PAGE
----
October 28, 2016

The major stock market averages opened higher this morning (Dow +60 pts; SPX +.25%). Gains are led by industrials, tech and energy. Healthcare, on the other hand, is the only sector in the red. The VIX Index is back down under 15 after some better than expected earnings reports. Good news is pushing the dollar slightly lower and commodities a bit higher. WTI crude oil is right around $50/barrel. Bonds are mostly unchanged today; the 5- and 10-year Treasury yields are hovering around 1.33% and 1.85%, respectively. But over the last week high-grade corporates are down about 1% and long-term Treasuries have lost about 1.8%. 

Alphabet (GOOGL) reported solid third quarter results, beating Wall Street estimates. Paid clicks up surged 33% y/y vs. about 26% expected. Ad prices fell; cost per click was down 11% vs. -7% expected. But investors are taking that in stride. Google websites revenue grew better than 20%in the quarter. The stock is up 2.2% today.

Amazon (AMZN) missed earnings forecasts even as revenue came in as expected. I’m not sure that matters. Management explained that the company is investing in building scale (i.e. stepping up investments in AWS, Alexa, digital content, fulfillment centers). The company is getting ready for the holiday shopping season. Amazon Web Services (AWS) revenue shot up up 55%, with better profit margins. Fourth quarter guidance was disappointing, and that’s probably why the stock is down 4% this morning. But overall it was as good quarter. By the way, this was the sixth straight profitable quarter for Amazon.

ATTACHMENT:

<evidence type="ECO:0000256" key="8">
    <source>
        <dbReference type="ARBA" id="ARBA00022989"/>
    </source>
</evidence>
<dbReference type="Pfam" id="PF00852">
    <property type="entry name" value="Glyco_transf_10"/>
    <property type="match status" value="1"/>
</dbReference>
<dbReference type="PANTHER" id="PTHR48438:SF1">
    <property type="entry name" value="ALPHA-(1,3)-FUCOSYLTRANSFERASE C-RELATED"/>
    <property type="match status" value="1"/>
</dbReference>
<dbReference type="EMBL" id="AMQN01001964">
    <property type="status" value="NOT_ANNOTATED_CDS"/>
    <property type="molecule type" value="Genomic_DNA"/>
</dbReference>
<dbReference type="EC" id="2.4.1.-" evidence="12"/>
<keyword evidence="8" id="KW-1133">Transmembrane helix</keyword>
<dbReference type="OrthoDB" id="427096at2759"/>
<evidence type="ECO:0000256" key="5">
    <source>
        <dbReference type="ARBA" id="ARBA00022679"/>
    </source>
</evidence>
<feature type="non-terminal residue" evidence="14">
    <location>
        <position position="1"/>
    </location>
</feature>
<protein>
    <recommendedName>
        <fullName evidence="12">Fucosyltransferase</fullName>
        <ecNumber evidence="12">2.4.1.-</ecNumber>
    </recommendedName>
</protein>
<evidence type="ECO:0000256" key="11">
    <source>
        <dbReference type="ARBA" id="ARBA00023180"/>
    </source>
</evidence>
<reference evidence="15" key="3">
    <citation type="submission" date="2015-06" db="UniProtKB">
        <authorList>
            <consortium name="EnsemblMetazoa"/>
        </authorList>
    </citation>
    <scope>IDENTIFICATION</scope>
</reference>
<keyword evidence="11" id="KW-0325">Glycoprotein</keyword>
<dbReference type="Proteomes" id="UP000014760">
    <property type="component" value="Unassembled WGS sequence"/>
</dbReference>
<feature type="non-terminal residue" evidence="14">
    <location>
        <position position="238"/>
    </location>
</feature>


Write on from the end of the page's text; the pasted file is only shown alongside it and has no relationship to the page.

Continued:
Amgen (AMGN) posted a big beat, driven by reduced R&D spending, not higher product sales. The company’s biggest seller, Enbrel, saw lower sales volumes and that’s a concern. Investors are also worried about new biosimilar drugs that could intensify price competition. Management raised earnings guidance but I’m not sure that matters much at the moment. The stock is down about 10%. 

Third quarter gross domestic product (GDP) grew 2.9%--the best quarter in two years. Consumer spending (“personal consumption”) decelerated a bit to 2.1% growth, which is OK. The real drivers of growth in the quarter were stronger net exports and (at long last) higher business inventories. This is the first quarter in which inventories helped growth since early 2015. The report is fairly positive, except for the fact that business investment declined for a fourth straight quarter. Finally, I should note that inflation (GDP Price Index) decelerated to 1.5%, which is below Federal Reserve targets. Inflation is still well in hand.  


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